Today I'm featuring
The Forgotten Girl
by Heather Chapman
About The Forgotten Girl:
It is 1906, and sixteen-year-old Stella's life in Durliosy, Poland, is bleak. Her only hope of surviving is to travel to America, a land of freedom and opportunity, and reunite with her brother in Baltimore. There she'll find new challenges, and perhaps, if she can put her painful past behind her, a new chance for love and lasting happiness.
My brother shakes his head, and I see his shoulders rise. His eyes are dark, a faraway look in them. "You forget," he says, his voice growing deeper. "Poles are not welcome in America."
I wipe my cheek with my sleeve, praying Jozef did not see the tear roll down it. Not welcome?
My chest feels like it is on fire, and it is as if only my rebuttal can quench it. "We are not welcome in our own country," I say, my eyes falling to the floor.
Jozef lets out a deep grunt, so deep that it rolls throughout the room, bouncing along the floorboards and between the others seated at the table. I lift my head to see his hand twist around the back of the chair as if meant to crush the wood between his fingers. "At least tell me you have not forgotten your Polish pride," he whispers, his voice cracking like a whip against a mule.
I shake my head, too angry and stubborn to say anything in reply. I do not forget. I cannot forget.
My Book Review:
I enjoyed this book very much. Although this novel has its roots in the author’s own family history, it reads like the novel it is, one full of intrigue, challenges, conflict, trials and love, one that touched me emotionally at every turn. Told in the first person, the main character, Stella, is a strong-willed young woman unwilling to accept a life of an impoverished orphan subject to the abuse and control of her older brother and his wife. Although it breaks her heart to leave behind a beloved niece, she yearns to go to America to join another older brother where she hopes to enjoy some freedom and work towards a better future.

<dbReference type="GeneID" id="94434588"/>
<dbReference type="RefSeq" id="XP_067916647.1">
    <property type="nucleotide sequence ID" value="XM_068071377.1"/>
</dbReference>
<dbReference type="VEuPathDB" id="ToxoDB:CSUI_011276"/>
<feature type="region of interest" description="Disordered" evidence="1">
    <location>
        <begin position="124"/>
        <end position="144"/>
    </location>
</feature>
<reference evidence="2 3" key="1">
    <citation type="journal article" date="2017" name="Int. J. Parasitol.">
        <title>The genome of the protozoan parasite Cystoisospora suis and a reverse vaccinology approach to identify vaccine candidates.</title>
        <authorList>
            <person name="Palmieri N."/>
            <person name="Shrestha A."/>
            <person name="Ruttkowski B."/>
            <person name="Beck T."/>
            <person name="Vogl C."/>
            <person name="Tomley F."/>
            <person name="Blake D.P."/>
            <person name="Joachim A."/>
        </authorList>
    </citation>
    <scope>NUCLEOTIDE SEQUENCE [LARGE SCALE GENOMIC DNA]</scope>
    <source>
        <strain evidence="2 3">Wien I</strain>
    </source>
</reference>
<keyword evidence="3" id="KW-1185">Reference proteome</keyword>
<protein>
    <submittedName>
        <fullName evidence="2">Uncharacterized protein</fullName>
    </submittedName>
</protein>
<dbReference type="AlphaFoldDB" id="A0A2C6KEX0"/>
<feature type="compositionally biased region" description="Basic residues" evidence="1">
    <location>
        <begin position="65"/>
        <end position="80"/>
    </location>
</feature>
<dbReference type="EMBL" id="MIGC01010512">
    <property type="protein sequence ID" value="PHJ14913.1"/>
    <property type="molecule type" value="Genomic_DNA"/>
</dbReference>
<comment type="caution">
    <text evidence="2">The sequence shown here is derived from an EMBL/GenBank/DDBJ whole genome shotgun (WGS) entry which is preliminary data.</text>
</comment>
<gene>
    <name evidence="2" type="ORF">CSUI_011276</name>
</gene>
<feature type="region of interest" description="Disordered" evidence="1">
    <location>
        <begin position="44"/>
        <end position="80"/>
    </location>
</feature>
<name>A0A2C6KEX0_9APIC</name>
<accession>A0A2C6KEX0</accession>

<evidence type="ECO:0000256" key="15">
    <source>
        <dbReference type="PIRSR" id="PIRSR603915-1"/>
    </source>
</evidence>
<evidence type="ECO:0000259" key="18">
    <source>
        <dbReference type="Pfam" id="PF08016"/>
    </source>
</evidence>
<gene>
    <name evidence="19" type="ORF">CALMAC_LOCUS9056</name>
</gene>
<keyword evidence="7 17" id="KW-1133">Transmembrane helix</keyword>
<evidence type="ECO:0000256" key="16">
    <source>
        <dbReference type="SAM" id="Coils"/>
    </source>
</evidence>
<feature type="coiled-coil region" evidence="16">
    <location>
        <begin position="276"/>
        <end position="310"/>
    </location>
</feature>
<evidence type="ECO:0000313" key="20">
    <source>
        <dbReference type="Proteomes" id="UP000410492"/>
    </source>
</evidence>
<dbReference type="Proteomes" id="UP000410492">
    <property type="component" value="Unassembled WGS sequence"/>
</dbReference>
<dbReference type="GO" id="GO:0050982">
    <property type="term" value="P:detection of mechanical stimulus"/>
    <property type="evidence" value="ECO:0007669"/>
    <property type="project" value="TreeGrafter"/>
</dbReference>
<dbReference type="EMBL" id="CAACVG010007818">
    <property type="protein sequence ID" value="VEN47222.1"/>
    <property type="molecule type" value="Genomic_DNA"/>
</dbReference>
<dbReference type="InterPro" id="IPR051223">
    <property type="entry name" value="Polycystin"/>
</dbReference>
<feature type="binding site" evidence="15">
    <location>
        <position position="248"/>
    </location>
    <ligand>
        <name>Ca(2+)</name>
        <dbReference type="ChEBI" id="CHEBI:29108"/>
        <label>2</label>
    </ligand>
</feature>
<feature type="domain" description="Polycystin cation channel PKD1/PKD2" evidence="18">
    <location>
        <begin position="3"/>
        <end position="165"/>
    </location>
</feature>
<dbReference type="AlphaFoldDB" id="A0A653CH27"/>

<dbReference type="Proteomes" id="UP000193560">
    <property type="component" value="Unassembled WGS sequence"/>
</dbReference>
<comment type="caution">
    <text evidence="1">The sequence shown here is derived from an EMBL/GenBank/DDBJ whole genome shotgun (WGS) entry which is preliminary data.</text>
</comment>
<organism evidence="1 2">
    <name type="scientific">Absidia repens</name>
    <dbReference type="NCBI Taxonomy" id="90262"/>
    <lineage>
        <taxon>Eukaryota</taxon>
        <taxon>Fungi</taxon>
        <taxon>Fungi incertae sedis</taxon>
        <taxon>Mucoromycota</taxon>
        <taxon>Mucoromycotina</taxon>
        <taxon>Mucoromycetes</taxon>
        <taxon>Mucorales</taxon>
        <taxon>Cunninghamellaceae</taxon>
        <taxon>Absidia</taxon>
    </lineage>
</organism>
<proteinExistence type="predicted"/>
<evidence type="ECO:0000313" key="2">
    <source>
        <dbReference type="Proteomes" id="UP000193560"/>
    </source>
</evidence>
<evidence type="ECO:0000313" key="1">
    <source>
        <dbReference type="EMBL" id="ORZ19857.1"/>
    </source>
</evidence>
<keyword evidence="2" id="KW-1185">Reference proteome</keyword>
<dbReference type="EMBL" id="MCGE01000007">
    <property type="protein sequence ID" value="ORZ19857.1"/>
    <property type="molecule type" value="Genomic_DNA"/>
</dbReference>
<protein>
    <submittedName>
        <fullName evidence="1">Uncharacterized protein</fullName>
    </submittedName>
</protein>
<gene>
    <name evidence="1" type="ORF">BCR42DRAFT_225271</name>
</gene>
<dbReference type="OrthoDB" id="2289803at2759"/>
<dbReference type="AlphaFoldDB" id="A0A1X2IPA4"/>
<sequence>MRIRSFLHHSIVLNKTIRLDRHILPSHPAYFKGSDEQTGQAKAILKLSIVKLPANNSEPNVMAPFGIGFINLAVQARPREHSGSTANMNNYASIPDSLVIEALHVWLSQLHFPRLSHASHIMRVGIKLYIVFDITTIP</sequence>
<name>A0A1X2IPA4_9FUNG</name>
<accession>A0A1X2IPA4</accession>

Once she arrives in America, finds her brother is not what she thought he was. He and others again threated to take away her freedom for their own benefit. Instead, she finds she must make her own life in a society and subject to laws where women do not have as many rights as men.
The author wrote her characters in a way that was believable and engendered empathy—even for those characters that were less than admirable. The story was a window into a past society. She brought to life the difficulties of a society of lower-class immigrants who spoke very little, if any, English. She touched on the deplorable working conditions and the few enjoyments of the era. Her characters never forgot that as bad as they had it in America, their family members back in the old country had it worse. At least in America, there was hope for a brighter future.
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About Heather Chapman:
Heather currently resides in Soda Springs, Idaho, with her husband and four children. She graduated magna cum laude from Brigham Young University. Heather has worked in various administrative assistant roles and as an event planner. Heather has also worked as a piano accompanist and piano teacher on the side. She currently spends her time writing and working as a stay-at-home mother.
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